What are your names?
Lauren Tracy & Indy Laville
What is the band’s name?
Moon Rise City
How did you come up with the band’s name?
The inspiration behind our band name was a combination between place and concept. Place: Moon Rise City was born by the Saigon night. We met and started playing music together in Ho Chi Minh City. At night, it comes to life with music. Pouring out of alleyways, cocktail bars and music venues. Concept: The moon is a symbol of the feminine. It has that air of soul and mystery that resonates with our music. It’s a rare slice of nature when you’re living in a big city like this. Because most of my songwriting is introspective and inspired by difficult times, “rise” signifies being uplifted. I wanted an obscure name that does not include our personal names because I hope to grow the band as we travel.
What is your genre of music?
Indie Pop with a fusion Jazz / Folk / Electronica / Psychedelia
Some people call us Alt-Pop.
Give us a little bio about you.
Moon Rise City ~ born by the Saigon night. South African Singer-Songwriter Lauren Tracy, and French Guitarist Indy Laville, met from opposite sides of the world in Vietnam. A collaboration project across countries and cultures. They produce Indie Pop with an eclectic range of influences. From Folk, Jazz, Soul, and Rock. With a touch of electronic elements & psychedelia. Poetic introspective lyrics inspiring deep thought & inner growth. A universal theme in Laurens songwriting. Music with a message, wrapped in Indys richly layered instrumentals and minted guitars. Moon Rise City is fiercely independent – writing, performing & producing their songs. Moon Rise City’s debut single, Shadows of the Trees, featured on Spotify New Music Friday SA. The duo has also gained support from the likes of Sofar Sounds, Lefuturewave, and Women of Substance Podcast, among others in the Indie Music Scene. In September 2021, Moon Rise City finally unleashed their first EP Album “Relics of a Bygone”.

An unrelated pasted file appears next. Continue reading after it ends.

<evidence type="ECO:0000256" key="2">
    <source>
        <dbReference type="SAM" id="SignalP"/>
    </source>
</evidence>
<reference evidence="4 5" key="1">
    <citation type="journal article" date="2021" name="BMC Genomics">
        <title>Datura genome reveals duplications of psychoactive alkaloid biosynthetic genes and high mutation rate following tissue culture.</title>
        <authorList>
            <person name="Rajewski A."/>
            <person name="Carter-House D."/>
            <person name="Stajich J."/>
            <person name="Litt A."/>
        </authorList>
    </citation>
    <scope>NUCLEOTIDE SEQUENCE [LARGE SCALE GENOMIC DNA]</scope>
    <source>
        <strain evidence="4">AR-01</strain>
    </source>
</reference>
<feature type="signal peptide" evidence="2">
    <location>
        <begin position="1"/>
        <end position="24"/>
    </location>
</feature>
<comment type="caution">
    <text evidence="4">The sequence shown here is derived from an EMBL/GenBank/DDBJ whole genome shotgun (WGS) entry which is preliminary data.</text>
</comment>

What made you go into music?
We both had our separate journeys but interestingly enough neither of us came from musical families. Although, my dad listened to a lot of music and it hugely influenced me. I remember when I first fell in love with music. As a child going on family road trips in South Africa, my dad would play old cassettes of Golden Oldies. I liked the warmth of the sound, and I followed the lyrics like stories. I lay head to toe on the back seat of the car with my brother, with my pillow propped up against the speaker absorbing it. I started making up lyrics & melodies from those childhood days. At 10, I had a “When I grow up” theme party and I went as a “Rockstar”. At that stage I still sang in the choir though! As a teen, I moved to Cape Town and had quite a lot of personal struggles through my adolescence. Songwriting was always my therapy. I got into music because I had written so many songs throughout my life and I hadn’t really shared them with anyone. I felt a kind of calling towards it my whole life.
Indy actually fell in love with guitar before anything and anyone else. He took piano lessons as a kid but gravitated to the guitar. His family owned a restaurant in Thailand which had a spot set up for live music. Eventually, Indy was left with a drum set in his bedroom in Vietnam. His friends (also taking music lessons) would come over and they would all play together. Basically, the perfect recipe for creating the music obsessed human being that he still is today. He’s in music because he couldn’t possibly be in anything else. It’s his life.
Who are your influences?
The Beatles, Cat Stevens, Queen, and Rodriguez are probably my biggest oldies influences in terms of my writing (and outlook on life). But I like to blend those old influences with influences from modern artists like Arlo Parks, Lianne La Havas and Khruangbin.